Indigenous Media: Self-representation, identity politics and cultural activism



Seminar for BA and MA students,
University of Bern
(HS 2017, 5 ECTS points)

Since the invention of media technologies, indigenous communities around the world have been the focus of a diverse array of media productions. Many of these communities have since recognised the potential of creating their own audio-visual media as well as voicing collectively shared thoughts, concerns and demands within and beyond their own communities. Since the 1970s, when technological devices became increasingly accessible, and with the initial support of social anthropologists like Sol Worth or Terence Turner among many others, indigenous communities have turned from subjects to producers of media contents. How do indigenous media practitioners challenge dominant politics of representation? Who and what constitutes being “indigenous” in definitions of indigenous media and who has the right to tell whose stories? And finally, what is the role of social anthropologists in engaging with and presenting voices and visions of indigenous communities? In this course, we will study the history and theory of indigenous and community-based media productions situating them as social practice and as text. From local community radio and television stations, to costly Hollywood productions with global reach, we will look at ways in which media turned into a political, social as well as cultural strategy to appropriate as much as challenge dominant images and imaginaries of indigenous people and communities initiating central debates on ideas of authenticity, authorship as well as cultural and political empowerment.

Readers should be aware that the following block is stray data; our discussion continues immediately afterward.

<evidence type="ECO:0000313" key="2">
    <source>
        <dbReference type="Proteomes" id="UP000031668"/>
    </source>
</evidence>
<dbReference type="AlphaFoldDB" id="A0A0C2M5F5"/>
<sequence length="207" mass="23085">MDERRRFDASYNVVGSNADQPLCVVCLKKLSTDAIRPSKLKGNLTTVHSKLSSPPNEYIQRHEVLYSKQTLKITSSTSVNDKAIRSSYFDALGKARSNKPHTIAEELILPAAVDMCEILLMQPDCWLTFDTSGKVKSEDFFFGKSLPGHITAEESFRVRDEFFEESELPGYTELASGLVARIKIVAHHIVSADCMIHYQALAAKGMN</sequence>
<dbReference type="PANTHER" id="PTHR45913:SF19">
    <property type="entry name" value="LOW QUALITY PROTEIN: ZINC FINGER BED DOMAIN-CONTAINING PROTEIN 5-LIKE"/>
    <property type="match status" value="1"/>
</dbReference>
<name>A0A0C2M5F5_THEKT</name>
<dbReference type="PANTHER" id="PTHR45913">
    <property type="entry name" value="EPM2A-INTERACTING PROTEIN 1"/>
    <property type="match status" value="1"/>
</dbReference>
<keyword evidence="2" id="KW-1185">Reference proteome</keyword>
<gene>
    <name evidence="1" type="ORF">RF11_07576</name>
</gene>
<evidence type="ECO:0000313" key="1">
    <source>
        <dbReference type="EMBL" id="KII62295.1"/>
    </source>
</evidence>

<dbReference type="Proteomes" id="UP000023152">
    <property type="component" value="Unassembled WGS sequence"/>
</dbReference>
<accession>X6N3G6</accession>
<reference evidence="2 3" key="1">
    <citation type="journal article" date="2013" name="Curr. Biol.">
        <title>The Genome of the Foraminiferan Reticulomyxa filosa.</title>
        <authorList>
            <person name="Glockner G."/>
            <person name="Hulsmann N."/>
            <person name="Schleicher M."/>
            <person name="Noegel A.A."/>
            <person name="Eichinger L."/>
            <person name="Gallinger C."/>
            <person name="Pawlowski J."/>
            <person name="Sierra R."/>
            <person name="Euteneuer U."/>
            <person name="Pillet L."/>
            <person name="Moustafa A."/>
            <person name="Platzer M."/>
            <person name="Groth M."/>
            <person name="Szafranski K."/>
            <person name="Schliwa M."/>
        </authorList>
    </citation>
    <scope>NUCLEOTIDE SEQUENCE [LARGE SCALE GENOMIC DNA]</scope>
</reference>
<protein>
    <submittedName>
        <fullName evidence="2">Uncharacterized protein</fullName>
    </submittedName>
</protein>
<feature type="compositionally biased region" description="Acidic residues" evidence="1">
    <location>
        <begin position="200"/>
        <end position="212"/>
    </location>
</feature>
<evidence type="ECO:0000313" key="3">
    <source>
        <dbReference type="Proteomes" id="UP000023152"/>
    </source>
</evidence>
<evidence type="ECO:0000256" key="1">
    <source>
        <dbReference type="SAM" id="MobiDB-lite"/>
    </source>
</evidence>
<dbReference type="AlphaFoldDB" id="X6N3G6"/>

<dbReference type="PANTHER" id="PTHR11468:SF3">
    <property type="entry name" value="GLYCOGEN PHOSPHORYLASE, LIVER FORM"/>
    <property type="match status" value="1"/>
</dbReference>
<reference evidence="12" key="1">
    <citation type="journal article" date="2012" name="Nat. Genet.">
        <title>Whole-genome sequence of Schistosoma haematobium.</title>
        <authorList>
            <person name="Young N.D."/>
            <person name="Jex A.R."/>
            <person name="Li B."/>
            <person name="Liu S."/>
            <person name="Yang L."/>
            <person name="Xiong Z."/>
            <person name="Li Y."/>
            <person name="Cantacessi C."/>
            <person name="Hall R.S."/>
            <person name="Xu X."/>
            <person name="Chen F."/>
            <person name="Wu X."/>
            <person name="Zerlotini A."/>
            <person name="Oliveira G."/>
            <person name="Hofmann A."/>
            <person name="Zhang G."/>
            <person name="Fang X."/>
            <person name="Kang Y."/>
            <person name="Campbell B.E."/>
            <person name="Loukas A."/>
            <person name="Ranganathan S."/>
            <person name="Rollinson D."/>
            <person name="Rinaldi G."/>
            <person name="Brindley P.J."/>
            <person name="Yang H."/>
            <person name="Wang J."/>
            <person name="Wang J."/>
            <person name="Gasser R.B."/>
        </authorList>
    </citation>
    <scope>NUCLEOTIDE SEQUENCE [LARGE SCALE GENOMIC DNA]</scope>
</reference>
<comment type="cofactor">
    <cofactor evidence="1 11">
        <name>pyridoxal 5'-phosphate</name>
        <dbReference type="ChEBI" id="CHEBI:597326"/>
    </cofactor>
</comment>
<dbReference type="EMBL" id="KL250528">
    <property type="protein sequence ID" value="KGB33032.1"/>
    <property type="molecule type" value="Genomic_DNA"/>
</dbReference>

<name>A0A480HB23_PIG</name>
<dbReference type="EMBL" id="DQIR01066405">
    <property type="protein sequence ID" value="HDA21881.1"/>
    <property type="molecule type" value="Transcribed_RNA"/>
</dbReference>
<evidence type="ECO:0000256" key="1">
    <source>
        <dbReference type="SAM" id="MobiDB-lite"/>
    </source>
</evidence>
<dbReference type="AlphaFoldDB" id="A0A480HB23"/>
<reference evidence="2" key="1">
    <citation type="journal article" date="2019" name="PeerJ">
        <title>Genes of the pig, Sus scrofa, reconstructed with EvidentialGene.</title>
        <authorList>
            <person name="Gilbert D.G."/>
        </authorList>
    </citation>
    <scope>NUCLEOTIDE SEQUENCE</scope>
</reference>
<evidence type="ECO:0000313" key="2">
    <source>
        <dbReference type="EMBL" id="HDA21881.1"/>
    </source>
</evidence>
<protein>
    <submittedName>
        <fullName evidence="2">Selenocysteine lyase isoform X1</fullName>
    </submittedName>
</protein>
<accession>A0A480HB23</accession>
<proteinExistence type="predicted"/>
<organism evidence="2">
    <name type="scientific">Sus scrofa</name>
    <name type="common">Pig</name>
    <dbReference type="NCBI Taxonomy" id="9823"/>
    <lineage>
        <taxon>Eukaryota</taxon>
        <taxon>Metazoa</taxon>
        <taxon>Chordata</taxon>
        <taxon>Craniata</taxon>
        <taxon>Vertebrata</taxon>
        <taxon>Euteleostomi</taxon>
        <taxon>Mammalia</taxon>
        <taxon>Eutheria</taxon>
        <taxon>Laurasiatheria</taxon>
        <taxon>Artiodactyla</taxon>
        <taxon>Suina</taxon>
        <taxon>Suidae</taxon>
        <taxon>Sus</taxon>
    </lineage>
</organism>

Selected Readings:

Banks, Marcus and J. Ruby, Jay eds. (2011)
Made to be seen: Perspectives on the history of visual anthropology. Chicago & London: University of Chicago Press. 

Ginsburg, Faye D. & Lila Abu-Lughod, Brian Larkin eds. (2002)
Media Worlds: Anthropology on New Terrain. Berkeley: University of California Press.  

Landzelius, Kyra (2006)
Native on the Net: Indigenous and Diasporic Peoples in the Virtual Age. London & New York: Routledge. 

Roth, Lorna (2005)
Something New in the Air: Indigenous Television in Canada. Montreal: Mc Gill Queens University Press.

Wilson, Pamela and Michelle Stewart eds. (2008)
Global Indigenous Media: Cultures, Poetics, and Politics. Durham & London: Duke University Press.